Eyeing EthiopiaThe current climate from a buyer’s perspective
By Chris Ryan
photos by David Pohl
Lately, with coffee’s price on the commodities market going up seemingly daily and reports emerging from origin countries of potential coffee shortages, some specialty coffee professionals are wondering what challenges may lie ahead for the industry. In the January issue of Fresh Cup, we took a look at what high prices and low coffee supplies could mean for Central and South America.
But Latin America is only one part of the coffee-producing world. On the other side of the globe are Asian and African origin countries, and one of the heavyweights in that part of the world is Ethiopia. David Pohl, green coffee buyer for San Rafael, Calif.-based Equator Coffees and Teas, recently returned from his first visit to the country. He talked with Fresh Cup about the country’s forecast for 2011, the challenges Ethiopia faces and the vast differences between origins.
Q: What parts of the country did you visit on this trip?
A: I was in southern Ethiopia, in the regions of Sidamo and Yirgacheffe. Within those areas, I visited sub-regions like Aleta Wondo, Amaro Gayo and Guji, and in total I visited 12 or 13 groups. I was mainly working with Trabocca, an exporter that primarily works out of Ethiopia and has done more in terms of working on quality than any other group in Ethiopia in recent times. So I was with them half the time, and then the other half I was off on my own visiting some of our partners that we have established or developing relationships with. I had always wanted to go to Ethiopia—the coffees from Ethiopia are so wonderful. It probably represents about 15 percent of what we buy, so it’s a pretty big origin. And I just wanted to understand it a little better.
Q: This being your first trip there, is there anything that jumped out at you as being starkly different from your other origin experiences?
A: It’s very dry there. I’m used to Central and South America, where it’s quite humid and wet. The climates in Ethiopia tend to be drier and more desert-like. It seems like a minor thing, but it does affect the quality of the coffees. In the past five or so years, more and more people have been appreciating the natural coffees out of Ethiopia, and everybody wonders why they’re so good there and why it’s so hard to do natural coffees in Central and South America. I think part of it is that it’s so dry in Ethiopia when they’re drying the natural coffees, and in Central and South America it’s very humid, and it’s harder to evenly dry the coffees without over-fermentation occurring.
Q: How different is the quality of life there compared to other origins you’ve seen?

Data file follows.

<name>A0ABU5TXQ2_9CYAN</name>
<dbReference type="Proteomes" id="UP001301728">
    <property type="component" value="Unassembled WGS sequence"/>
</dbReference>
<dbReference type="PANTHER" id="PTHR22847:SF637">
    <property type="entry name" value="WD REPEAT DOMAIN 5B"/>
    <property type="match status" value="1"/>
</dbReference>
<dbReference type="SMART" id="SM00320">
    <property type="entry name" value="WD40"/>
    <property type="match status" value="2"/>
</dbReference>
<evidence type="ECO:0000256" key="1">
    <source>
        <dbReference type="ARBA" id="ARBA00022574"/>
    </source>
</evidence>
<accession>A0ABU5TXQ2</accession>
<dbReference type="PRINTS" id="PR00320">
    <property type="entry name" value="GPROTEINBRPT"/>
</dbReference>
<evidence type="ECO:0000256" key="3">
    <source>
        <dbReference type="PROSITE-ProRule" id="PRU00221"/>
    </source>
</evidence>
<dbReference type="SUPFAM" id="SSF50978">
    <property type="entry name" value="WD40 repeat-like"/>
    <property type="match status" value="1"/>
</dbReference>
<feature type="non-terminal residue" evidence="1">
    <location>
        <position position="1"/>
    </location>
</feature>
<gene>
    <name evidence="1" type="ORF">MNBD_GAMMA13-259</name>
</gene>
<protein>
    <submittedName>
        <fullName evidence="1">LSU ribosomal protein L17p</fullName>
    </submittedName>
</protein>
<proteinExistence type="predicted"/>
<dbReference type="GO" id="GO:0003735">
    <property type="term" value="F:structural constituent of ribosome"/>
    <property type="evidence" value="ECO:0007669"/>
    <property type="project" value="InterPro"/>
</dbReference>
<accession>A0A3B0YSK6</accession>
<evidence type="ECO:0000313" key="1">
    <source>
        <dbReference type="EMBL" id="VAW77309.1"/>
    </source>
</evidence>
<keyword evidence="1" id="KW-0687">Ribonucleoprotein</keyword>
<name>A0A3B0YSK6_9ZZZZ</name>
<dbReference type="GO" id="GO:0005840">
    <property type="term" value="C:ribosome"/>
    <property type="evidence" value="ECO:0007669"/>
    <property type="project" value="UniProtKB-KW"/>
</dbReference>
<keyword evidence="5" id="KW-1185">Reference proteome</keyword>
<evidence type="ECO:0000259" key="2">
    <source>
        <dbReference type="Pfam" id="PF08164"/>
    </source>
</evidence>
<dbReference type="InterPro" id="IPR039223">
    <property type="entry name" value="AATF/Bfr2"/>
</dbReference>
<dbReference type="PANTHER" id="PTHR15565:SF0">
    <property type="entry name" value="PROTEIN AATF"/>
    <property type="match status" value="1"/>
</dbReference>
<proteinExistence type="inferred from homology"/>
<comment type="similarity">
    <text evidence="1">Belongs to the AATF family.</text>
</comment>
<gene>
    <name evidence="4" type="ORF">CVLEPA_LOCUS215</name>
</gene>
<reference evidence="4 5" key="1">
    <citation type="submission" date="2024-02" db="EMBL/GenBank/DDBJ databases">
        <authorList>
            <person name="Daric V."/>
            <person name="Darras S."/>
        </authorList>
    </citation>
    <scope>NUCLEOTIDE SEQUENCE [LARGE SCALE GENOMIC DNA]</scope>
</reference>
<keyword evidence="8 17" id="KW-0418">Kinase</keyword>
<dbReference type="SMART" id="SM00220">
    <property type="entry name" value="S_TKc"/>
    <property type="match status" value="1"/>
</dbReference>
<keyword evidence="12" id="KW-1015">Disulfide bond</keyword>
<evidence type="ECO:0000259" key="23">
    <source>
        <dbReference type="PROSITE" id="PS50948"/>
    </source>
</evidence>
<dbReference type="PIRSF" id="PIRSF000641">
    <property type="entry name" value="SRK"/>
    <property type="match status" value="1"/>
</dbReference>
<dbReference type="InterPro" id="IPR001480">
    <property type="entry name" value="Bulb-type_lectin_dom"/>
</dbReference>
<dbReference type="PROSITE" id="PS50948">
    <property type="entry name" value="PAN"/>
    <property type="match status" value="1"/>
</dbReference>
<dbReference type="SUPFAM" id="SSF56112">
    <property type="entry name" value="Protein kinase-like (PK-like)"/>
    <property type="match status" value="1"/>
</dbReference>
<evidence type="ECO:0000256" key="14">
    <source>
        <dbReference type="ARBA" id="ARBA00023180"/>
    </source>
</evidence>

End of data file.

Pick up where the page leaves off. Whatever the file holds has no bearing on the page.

A: Honestly, the level of development is quite different. I was fascinated by this idea that the coffee we market is such a specialty boutique product, and we feel like we’re paying really good prices for it. In the end, the reality is that the income for the farmer is still really, really tiny. And for me as a coffee buyer and as a person concerned with quality and sustainability—both in environmental and social terms—it was pretty surprising to figure out how little coffee farmers are making, even when you’re talking about a fair-trade or a micro-lot coffee. The result for farmers is generally much lower than people realize.
Q: Did you get the sense there that their production will be down at all?
A: The sense you get in Ethiopia is that there isn’t all that much coffee, and the coffee that there is is extremely expensive. Some of the regions I saw in Sidamo had very low production this year—maybe half or a third of last year. And the Amaro Gayo region also was very short on coffee this year.
Q: How worried are you about how the high coffee price will affect specialty coffee?
A: It’s just such a fascinating time right now for the coffee market. This high price stuff is scary. When you look back at the micro-lot coffees we were buying last year, everything is at that price right now—even lower-grade blending coffees would be starting at those boutique prices right now. But I think higher prices for farmers and having people value coffee a little more could be a positive development for the industry. And certainly in Ethiopia, despite all the issues I saw, I did see traders and other people asserting themselves a little more about the quality of their product and wanting it to be valued a little higher.
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